Week 1 – Get Your Feet Wet
Come prepared to tell a story. It may not be the story you choose to tell at the end of the workshop, but everybody tells a story, their story, every week, no excuses.
After hearing your fellow storytellers tell their stories you may be inspired to tell another story, but from day 1 you’ll be expected to stand up and share a story with the workshop every time we get together.
After each storyteller tells their story we go around the table and everyone offers feedback, if they so desire. Feedback in a workshop environment is most constructive when it takes one or both of the following forms.
“I’d like to see more or less of…”
“I didn’t understand…”
Note: Nobody’s interested in what you don’t like. It is difficult enough standing up in front of people without folks telling us what they don’t like.
At the end of the session, we’ll review 10 Thoughts on Crafting a Good Story by Gayle Turner. The story structure outlined should be treated as a suggested guideline. We don’t need slavish adherence, but it is an effective way to structure a story. Break the format if you believe your story will be better told.
Tell your story to someone at least once a day, every day between workshop sessions. Your story will sound different when you speak it out loud than it does in your head. Working it every day enables you to test different phrasings and sequences. The more you tell it, the more you own it.
Week 2 – Beginnings and Endings
Every workshop begins with everyone telling their story. Feedback will concentrate on each story’s opening and closing using the accepted form.
During the time between workshop session 1 and 2 participants are directed to focus on
- Why they are telling their story.
- Where they’re going to end their story. Endings are difficult, so pick your destination at the beginning. It’s easier to craft your story when you know where you’re headed and why.
- The opening, where you’re going to begin your story.
Week 3 – Transition and Flow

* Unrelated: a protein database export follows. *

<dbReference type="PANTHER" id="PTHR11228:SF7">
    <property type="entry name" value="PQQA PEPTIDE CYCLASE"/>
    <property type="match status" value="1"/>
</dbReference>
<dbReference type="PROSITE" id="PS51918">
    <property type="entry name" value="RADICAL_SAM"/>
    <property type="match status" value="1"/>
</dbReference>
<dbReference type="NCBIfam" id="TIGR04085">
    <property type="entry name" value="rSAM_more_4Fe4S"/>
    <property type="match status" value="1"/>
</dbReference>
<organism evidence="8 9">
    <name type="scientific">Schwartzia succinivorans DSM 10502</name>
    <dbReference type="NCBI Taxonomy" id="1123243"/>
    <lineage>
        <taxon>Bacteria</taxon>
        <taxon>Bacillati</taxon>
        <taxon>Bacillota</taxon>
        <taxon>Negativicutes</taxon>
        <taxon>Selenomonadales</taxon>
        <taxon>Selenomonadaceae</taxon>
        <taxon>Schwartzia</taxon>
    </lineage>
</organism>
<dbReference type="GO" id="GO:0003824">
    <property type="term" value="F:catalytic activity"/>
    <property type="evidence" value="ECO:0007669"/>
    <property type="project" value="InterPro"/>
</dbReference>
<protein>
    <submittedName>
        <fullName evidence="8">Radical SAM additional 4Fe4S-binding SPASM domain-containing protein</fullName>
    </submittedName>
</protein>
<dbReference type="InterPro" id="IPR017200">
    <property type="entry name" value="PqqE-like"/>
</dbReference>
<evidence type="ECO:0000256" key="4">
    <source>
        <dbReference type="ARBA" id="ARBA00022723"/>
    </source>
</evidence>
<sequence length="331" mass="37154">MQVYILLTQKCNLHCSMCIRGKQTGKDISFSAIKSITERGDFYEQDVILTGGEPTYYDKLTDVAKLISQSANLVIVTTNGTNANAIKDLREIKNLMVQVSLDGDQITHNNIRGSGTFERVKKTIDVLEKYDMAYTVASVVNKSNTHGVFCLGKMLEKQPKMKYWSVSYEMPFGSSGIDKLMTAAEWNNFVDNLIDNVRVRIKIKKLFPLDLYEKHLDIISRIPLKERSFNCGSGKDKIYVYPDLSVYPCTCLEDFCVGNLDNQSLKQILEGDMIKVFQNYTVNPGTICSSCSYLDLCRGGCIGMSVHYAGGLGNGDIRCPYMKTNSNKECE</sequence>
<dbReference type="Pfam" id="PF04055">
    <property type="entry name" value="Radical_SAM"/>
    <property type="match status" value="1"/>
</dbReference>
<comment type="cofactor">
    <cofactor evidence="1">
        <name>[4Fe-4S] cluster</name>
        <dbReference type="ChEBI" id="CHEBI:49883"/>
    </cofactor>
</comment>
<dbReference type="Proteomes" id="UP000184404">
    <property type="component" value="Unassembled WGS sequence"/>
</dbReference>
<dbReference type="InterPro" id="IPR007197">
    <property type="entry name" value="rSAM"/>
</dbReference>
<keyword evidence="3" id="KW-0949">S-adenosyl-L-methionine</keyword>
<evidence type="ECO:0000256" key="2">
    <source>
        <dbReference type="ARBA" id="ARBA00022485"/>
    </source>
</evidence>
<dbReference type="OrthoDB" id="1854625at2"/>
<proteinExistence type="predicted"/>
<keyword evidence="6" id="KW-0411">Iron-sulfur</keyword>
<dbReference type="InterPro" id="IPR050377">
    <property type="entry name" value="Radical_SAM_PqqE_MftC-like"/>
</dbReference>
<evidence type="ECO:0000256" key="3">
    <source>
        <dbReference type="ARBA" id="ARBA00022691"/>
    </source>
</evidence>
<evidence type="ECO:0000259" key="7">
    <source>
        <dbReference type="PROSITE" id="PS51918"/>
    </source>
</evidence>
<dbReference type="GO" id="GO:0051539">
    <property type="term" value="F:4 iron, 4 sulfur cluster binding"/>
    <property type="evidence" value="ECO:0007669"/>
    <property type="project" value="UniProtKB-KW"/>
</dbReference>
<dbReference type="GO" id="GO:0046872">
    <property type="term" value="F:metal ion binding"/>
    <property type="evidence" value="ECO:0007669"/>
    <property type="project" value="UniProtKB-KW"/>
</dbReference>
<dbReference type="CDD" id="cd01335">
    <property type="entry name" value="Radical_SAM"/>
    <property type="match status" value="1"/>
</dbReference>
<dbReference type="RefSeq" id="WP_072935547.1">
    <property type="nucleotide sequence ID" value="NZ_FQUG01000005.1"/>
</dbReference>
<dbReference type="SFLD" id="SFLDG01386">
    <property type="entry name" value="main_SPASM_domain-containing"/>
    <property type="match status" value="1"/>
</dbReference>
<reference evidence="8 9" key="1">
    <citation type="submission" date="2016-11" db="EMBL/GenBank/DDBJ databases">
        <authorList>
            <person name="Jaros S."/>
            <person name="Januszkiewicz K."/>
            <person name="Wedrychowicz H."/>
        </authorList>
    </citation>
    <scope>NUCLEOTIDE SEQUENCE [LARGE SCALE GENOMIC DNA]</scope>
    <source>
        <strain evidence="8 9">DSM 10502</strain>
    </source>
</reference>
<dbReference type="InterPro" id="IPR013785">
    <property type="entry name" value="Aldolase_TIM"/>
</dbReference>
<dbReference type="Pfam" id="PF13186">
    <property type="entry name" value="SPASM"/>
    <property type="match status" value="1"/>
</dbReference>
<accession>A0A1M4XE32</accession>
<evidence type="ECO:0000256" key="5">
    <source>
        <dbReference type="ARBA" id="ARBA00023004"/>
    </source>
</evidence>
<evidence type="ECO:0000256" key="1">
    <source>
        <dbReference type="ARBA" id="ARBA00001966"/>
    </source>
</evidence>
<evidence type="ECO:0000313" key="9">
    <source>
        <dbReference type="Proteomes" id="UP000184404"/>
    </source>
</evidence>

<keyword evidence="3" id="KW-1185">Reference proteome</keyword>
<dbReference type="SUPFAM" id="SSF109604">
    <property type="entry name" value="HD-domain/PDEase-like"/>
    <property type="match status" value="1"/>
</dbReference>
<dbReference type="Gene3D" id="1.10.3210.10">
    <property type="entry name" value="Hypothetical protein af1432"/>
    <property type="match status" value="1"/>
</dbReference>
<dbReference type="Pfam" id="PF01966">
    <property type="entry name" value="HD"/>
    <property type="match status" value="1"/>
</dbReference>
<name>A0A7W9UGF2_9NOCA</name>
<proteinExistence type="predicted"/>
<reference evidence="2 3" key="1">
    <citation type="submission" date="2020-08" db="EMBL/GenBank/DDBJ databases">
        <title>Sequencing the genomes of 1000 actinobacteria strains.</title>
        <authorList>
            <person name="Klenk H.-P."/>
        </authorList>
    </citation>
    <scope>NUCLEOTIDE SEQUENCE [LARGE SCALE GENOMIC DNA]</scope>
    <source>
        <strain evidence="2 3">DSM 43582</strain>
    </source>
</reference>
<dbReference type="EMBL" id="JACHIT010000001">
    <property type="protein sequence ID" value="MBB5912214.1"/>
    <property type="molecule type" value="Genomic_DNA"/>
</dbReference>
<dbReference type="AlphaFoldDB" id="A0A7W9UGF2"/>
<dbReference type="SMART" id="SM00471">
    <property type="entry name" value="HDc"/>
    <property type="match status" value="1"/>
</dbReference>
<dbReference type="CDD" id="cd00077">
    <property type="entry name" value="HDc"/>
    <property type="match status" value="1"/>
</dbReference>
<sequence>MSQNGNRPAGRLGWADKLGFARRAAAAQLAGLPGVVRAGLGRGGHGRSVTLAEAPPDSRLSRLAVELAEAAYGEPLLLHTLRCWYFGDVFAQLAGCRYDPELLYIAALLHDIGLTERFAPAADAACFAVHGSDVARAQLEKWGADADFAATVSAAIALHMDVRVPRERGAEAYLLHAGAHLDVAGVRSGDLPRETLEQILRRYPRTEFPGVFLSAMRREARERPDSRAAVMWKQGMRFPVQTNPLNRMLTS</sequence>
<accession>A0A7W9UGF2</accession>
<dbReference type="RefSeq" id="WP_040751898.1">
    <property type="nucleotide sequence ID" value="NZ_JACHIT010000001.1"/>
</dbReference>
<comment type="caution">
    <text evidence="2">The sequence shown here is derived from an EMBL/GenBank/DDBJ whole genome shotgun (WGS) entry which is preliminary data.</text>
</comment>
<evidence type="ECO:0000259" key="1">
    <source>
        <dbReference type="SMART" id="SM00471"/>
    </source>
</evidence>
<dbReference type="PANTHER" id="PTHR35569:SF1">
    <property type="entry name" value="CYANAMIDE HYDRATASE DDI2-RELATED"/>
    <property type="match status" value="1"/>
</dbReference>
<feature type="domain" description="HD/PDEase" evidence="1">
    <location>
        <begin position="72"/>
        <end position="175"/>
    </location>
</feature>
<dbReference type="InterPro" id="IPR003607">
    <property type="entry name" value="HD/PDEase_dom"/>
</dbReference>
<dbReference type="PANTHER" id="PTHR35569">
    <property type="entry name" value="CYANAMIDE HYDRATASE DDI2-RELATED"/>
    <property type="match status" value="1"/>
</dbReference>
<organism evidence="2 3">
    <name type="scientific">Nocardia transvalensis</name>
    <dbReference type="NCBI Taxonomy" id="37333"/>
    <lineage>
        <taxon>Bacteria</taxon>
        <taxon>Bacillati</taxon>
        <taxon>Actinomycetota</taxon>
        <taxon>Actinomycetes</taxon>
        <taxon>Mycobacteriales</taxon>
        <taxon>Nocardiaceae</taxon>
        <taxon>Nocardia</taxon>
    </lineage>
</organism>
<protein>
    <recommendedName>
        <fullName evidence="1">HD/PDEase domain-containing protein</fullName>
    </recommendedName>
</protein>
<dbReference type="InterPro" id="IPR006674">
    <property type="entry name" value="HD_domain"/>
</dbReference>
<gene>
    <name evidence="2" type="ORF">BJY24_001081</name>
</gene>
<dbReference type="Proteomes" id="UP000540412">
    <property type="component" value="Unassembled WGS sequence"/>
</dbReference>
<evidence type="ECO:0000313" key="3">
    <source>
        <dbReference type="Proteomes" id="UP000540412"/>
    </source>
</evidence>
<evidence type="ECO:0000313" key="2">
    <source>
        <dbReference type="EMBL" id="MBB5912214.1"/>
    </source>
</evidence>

Again, the workshop begins with everyone telling their story. Feedback (using the accepted form) will concentrate on how smoothly the story transitions into flow of the story’s action, as well as, how effectively the storyteller brings the audience along the journey.
Week 4 – The Whole Should Be Greater than the Sum of the Parts
Again, the workshop begins with everyone telling their story. Feedback (using the accepted form) will concentrate on the story as a whole.
- Does the opening catch the audience’s attention?
- Does the transition move smoothly into the action?
- Is the action clear?
- Does the audience follow?
- Does the ending support the “Why”?
- Is the “Take Away clear?
Weeks 5 & 6
All Feedback during the workshop will come from the Director. Storytellers wishing to offer input should discretely offer their suggestions to the Director who will decide whether or not to share the suggestions.
Week 5 – Do It Like You Mean It
Stories should pretty much be constructed by this time. Director’s feedback will concentrate on posture and delivery.
Storytellers should be working completely without the benefit of notes by this time. Optimally, storytellers will not be making changes in their stories at this point, but focusing on connecting with their audience.
Week 6 – Do It Like You’re Gonna Do It
Dress Rehearsal: storytellers tell their stories as they will during the Showcase performances. Feedback from the Director will be given at the end of the evening after all of the stories have been told.
Tech Rehearsal: Depending upon the availability of the theater, the storytellers will have the opportunity for a technical rehearsal. This laborious and tedious exercise is necessary for the Video production crew to deal with issues which might interfere with capturing the storytellers’ performances. While this rehearsal will give the storytellers the opportunity to experience the house from the stage, the purpose of the rehearsal is for the benefit of the crew. As such, extraneous noise and inattention to their needs may result in the storyteller not being “shown in the best light”.
Performances – Do It For The Audience
Call: Storytellers are expected to be at the theater and back stage an hour before curtain, unless otherwise instructed. For example, should there be a tech rehearsal on opening night you will be given sufficient notification. In the world of the theatre, being late is considered extremely discourteous. To quote Miss Jane of Romper Room fame,
And as Miss Jane on Romper Room used to say, “Do be a Do Be; don’t be a Don’t Be.”